18. 18.
    Kennedy, M.T., Pozharski, E.V., Rakhmanova, V.A., MacDonald, R.C. 2000Factors governing the assembly of cationic phospholipid-DNA complexes.Biophys. J.7816201633PubMedGoogle Scholar
  19. 19.
    Keren-Zur, M., Beigel, M., Loyter, A. 1989Induction of fusion in aggregated and nonaggregated liposomes bearing cationic detergents.Biochim. Biophys. Acta983253258CrossRefPubMedGoogle Scholar
  20. 20.
    Kozlov, M.M., Markin, V.S. 1984On the theory of membrane fusion. The adhesion-condensation mechanism.Gen. Physiol. Biophys.5379402Google Scholar
  21. 21.
    Leventis, R., Silvius, J.R. 1990Interactions of mammalian cells with lipid dispersions containing novel metabolizable cationic amphiphiles.Biochim. Biophys. Acta1023124132CrossRefPubMedGoogle Scholar
  22. 22.
    MacDonald, R.C. 1988Mechanisms of membrane fusion in acidic lipid-cation systems.Ohki, S.Doyle, D.Flanagan, T.D.Hui, S.W.Mayhew, E. eds. Molecular Mechanisms of Membrane Fusion.Plenum PressN.Y.101112Google Scholar
  23. 23.
    MacDonald, R.C., Ashley, G.W., Shida, M.M., Rakhmanova, V.A., Tarahovsky, Y.S., Pantazatos, D.P., Kennedy, M.T., Pozharski, E.V., Baker, K.A., Jones, R.D., Rosenzweig, H.S., Choi, K.L., Qiu, R., McIntosh, T.J. 1999Physical and biological properties of cationic triesters of phosphatidylcholine.Biophys. J.7726122629PubMedGoogle Scholar
  24. 24.
    MacDonald, R.C., Rakhmanova, V.A., Choi, K.L., Rosenzweig, H.S., Lahiri, M.K. 1999O-Ethylphosphatidylcholine: A metabolizable cationic phospholipid which is a serum-compatible DNA transfection Agent.J. Pharm. Sci.88896904CrossRefPubMedGoogle Scholar
  25. 25.
    McLaughlin, S. 1977Electrostatic potentials at membrane-solution interfaces.Curr. Top. Membr. Transp.971144Google Scholar
  26. 26.
    Menger, F.M., Keiper, J.S. 1997Electrostatic layering of giant vesicles.Angew. Chem., Int. Ed. Eng.3624892491Google Scholar
  27. 27.
    Menger, F.M., Keiper, J.S., Lee, S.J. 1997Adhesion of giant liposomes as observed by light microscopy.Langmuir1346144620CrossRefGoogle Scholar
  28. 28.
    Oku, N., Scheerer, J.F., MacDonald, R.C. 1982Preparation of giant liposomes.Biochim. Biophys. Acta.692384388CrossRefPubMedGoogle Scholar
  29. 29.
    Pantazatos, D.P., MacDonald, R.C. 1999Directly observed membrane fusion between oppositely charged phospholipid bilayers.J. Membrane. Biol1702738CrossRefGoogle Scholar
  30. 30.
    Pantazatos, S.P., MacDonald, R.C. 2003Real-time observation of lipoplex formation and interaction with anionic bilayer vesicles.J. Membrane Biol.191112CrossRefGoogle Scholar
  31. 31.
    Papahadjopoulos, D., Nir, S., Düzgüneş, N. 1990Molecular mechanisms of calcium-induced membrane fusion.J. Bioenerg. Biomembr.22157179PubMedGoogle Scholar
  32. 32.
    Papahadjopoulos, D., Vail, W.J., Pangborn, W.A., Poste, G. 1976Studies on membrane fusion. II. Induction of fusion in pure phospholipid membranes by calcium ions and other divalent metals.Biochim. Biophys. Acta.448265283CrossRefPubMedGoogle Scholar
  33. 33.
    Parsegian, V.A., Rand, R.P. 1983Membrane interaction and deformation.Ann. N. Y. Acad. Sci.416112Google Scholar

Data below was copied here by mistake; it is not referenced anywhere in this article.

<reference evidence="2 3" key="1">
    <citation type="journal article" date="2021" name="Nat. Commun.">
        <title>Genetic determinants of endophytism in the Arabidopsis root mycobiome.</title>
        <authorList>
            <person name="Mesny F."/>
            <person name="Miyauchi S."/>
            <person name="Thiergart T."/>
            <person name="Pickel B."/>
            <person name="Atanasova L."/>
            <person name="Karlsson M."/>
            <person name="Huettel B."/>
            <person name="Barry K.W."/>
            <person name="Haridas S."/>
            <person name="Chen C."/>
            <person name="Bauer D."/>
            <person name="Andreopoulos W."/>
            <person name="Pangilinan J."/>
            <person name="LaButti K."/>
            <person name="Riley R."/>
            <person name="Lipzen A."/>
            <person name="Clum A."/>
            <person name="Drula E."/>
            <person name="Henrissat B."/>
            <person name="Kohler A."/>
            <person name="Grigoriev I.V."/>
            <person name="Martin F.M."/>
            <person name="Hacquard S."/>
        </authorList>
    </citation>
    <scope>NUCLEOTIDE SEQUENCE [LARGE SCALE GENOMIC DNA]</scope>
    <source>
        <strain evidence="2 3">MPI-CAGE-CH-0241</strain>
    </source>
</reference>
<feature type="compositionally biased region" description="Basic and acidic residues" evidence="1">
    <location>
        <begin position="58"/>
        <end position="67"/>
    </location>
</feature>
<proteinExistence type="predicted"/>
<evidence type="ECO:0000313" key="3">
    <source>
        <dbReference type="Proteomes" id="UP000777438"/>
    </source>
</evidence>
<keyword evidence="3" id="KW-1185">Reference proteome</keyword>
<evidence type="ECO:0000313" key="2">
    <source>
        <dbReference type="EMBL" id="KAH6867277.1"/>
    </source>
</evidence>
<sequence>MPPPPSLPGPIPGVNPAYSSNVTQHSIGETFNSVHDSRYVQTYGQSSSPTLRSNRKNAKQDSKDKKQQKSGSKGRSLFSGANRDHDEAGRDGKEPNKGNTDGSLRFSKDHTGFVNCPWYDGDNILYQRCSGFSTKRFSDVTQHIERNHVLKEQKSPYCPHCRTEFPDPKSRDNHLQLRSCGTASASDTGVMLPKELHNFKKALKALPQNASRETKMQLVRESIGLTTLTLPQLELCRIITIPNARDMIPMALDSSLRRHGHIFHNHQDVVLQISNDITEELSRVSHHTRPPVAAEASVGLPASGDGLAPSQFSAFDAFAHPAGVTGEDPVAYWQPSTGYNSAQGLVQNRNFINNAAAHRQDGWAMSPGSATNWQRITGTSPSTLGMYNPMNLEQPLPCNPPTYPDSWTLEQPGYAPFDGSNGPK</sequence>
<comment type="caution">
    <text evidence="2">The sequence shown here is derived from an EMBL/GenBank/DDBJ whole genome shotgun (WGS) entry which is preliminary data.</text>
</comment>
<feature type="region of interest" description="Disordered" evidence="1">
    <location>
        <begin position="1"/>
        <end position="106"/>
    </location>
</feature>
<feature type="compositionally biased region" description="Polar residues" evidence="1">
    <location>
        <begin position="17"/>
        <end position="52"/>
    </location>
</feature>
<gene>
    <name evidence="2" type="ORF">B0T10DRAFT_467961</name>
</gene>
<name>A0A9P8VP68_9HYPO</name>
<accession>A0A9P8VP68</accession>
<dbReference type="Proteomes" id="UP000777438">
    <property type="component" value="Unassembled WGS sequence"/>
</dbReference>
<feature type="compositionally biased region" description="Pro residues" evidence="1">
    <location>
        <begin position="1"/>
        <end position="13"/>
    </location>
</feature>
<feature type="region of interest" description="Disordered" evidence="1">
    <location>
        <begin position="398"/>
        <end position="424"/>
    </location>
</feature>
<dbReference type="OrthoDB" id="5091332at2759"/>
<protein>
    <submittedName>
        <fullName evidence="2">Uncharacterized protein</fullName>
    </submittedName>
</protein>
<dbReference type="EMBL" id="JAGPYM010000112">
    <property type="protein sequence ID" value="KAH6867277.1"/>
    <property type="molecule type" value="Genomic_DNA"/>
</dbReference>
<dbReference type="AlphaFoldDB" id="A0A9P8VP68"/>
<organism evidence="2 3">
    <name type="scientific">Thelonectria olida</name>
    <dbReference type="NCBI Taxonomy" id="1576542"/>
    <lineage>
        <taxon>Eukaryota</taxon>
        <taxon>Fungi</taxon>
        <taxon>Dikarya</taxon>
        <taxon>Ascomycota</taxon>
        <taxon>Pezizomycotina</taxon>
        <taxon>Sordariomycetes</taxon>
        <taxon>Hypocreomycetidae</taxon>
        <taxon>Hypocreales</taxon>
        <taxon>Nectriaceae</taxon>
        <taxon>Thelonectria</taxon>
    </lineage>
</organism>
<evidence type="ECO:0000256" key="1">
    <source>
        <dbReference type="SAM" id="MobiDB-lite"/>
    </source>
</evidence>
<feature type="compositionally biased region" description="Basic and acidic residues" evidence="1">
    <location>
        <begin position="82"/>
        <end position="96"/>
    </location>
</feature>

34. 34.
    Siegel, D.P. 1984Inverted micellar structures in bilayer membranes. Formation rates and half-lives.Biophys. J.45399420PubMedGoogle Scholar
  35. 35.
    Silvius, J.R., Leventis, R., Brown, P.M., Zuckermann, M. 1987Novel fluorescent phospholipids for assays of lipid mixing between membranes.Biochemistry2642794287PubMedGoogle Scholar
  36. 36.
    Stamatatos, L., Leventis, R., Zuckermann, M.J., Silvius, J.R. 1988Interactions of cationic lipid vesicles with negatively charged phospholipid vesicles and biological membranes.Biochemistry2739173925PubMedGoogle Scholar
  37. 37.
    Struck, D.K., Hoekstra, D., Pagano, R.E. 1981Use of resonance energy transfer to monitor membrane fusion.Biochemistry2040934099PubMedGoogle Scholar
  38. 38.
    Tarahovsky, Y.S., Arsenault, A.L., MacDonald, R.C., McIntosh, T.J., Epand, R.M. 2000Electrostatic control of phospholipid polymorphism.Biophys. J.7931933200PubMedGoogle Scholar
  39. 39.
    Watts, A., Harlos, K., Maschke, W., Marsh, D. 1978Control of structure and fluidity of phosphatidylglycerol bilayers by pH titration.Biochim. Biophys. Acta5106374CrossRefPubMedGoogle Scholar
  40. 40.
    Wilschut, J., Düzgüneş, N., Hong, K., Hoekstra, D., Papahadjopoulos, D. 1983Retention of aqueous contents during divalent cation-induced fusion of phospholipid vesicles.Biochim. Biophys. Acta734309318CrossRefGoogle Scholar
  41. 41.
    Wilschut, J., Hoekstra, D. 1986Membrane fusion: lipid vesicles as a model system.Chem. Phys. Lipids40145166CrossRefPubMedGoogle Scholar
  42. 42.
    Wilschut, J., Papahadjopoulos, D. 1979Ca2+-induced fusion of phospholipid vesicles monitored by mixing of aqueous contents.Nature281690692PubMedGoogle Scholar
  43. 43.
    Xu, Y., Szoka Jr., F.C. 1996Mechanism of DNA release from cationic liposome/DNA complexes used in cell transfection.Biochemistry3556165623Google Scholar
  44. 44.
    Zabner, J., Fasbender, A.J., Moninger, T., Poellinger, K.A., Welsh, M.J. 1995Cellular and molecular barriers to gene transfer by a cationic lipid.J. Biol. Chem.2701899719007CrossRefPubMedGoogle Scholar
  45. 45.
    Zschornig, O., Arnold, K., Richter, W., Ohki, S. 1992Dextran sulfate-dependent fusion of liposomes containing cationic stearylamine.Chem. Phys. Lipids631522CrossRefPubMedGoogle Scholar
  46. 46.
    Zuhorn, I.S., Hoekstra, D. 2002On the mechanism of cationic amphiphile-mediated transfection. To fuse or not to fuse: is that the question?J. Membrane Biol.189167179CrossRefGoogle Scholar

Copyright information

© Springer-Verlag New York Inc. 2003

Authors and Affiliations

  • D. P. Pantazatos
    • 1
  • S. P. Pantazatos
    • 1
  • R. C. MacDonald
    • 1
    Email author
  1. 1.Department of Biochemistry, Molecular Biology and Cell BiologyNorthwestern University, Evanston, IL 60208-3500USA

Personalised recommendations